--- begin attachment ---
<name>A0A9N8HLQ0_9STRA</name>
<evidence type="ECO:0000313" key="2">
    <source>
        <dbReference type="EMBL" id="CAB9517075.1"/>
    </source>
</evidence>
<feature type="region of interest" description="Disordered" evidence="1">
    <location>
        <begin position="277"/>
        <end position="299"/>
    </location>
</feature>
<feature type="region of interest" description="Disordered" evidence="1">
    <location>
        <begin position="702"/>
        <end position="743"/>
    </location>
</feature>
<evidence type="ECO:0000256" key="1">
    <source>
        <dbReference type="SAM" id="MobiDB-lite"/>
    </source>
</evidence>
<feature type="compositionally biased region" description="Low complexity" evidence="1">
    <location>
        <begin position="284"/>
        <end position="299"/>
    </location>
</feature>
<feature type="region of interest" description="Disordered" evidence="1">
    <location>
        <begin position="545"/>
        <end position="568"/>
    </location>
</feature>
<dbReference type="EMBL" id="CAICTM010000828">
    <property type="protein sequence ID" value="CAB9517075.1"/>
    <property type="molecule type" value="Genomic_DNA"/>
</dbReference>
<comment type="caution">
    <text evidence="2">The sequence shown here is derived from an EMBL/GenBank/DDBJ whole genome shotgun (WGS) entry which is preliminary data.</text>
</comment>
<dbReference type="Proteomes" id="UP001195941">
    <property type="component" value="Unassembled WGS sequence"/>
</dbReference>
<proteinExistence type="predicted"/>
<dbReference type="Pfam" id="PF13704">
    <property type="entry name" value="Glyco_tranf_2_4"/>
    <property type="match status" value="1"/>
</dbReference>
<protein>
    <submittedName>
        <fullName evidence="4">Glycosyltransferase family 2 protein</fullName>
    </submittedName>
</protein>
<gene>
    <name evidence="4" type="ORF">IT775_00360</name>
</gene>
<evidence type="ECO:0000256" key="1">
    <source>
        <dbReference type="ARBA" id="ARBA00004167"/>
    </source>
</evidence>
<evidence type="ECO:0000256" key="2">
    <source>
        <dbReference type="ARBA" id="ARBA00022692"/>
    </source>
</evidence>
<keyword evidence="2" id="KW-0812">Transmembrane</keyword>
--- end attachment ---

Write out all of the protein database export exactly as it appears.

<name>A0A9N8HLQ0_9STRA</name>
<evidence type="ECO:0000313" key="2">
    <source>
        <dbReference type="EMBL" id="CAB9517075.1"/>
    </source>
</evidence>
<feature type="region of interest" description="Disordered" evidence="1">
    <location>
        <begin position="277"/>
        <end position="299"/>
    </location>
</feature>
<feature type="region of interest" description="Disordered" evidence="1">
    <location>
        <begin position="702"/>
        <end position="743"/>
    </location>
</feature>
<evidence type="ECO:0000256" key="1">
    <source>
        <dbReference type="SAM" id="MobiDB-lite"/>
    </source>
</evidence>
<feature type="compositionally biased region" description="Low complexity" evidence="1">
    <location>
        <begin position="284"/>
        <end position="299"/>
    </location>
</feature>
<feature type="region of interest" description="Disordered" evidence="1">
    <location>
        <begin position="545"/>
        <end position="568"/>
    </location>
</feature>
<dbReference type="EMBL" id="CAICTM010000828">
    <property type="protein sequence ID" value="CAB9517075.1"/>
    <property type="molecule type" value="Genomic_DNA"/>
</dbReference>
<comment type="caution">
    <text evidence="2">The sequence shown here is derived from an EMBL/GenBank/DDBJ whole genome shotgun (WGS) entry which is preliminary data.</text>
</comment>
<dbReference type="Proteomes" id="UP001195941">
    <property type="component" value="Unassembled WGS sequence"/>
</dbReference>
<proteinExistence type="predicted"/>
<dbReference type="Pfam" id="PF13704">
    <property type="entry name" value="Glyco_tranf_2_4"/>
    <property type="match status" value="1"/>
</dbReference>
<protein>
    <submittedName>
        <fullName evidence="4">Glycosyltransferase family 2 protein</fullName>
    </submittedName>
</protein>
<gene>
    <name evidence="4" type="ORF">IT775_00360</name>
</gene>
<evidence type="ECO:0000256" key="1">
    <source>
        <dbReference type="ARBA" id="ARBA00004167"/>
    </source>
</evidence>
<evidence type="ECO:0000256" key="2">
    <source>
        <dbReference type="ARBA" id="ARBA00022692"/>
    </source>
</evidence>
<keyword evidence="2" id="KW-0812">Transmembrane</keyword>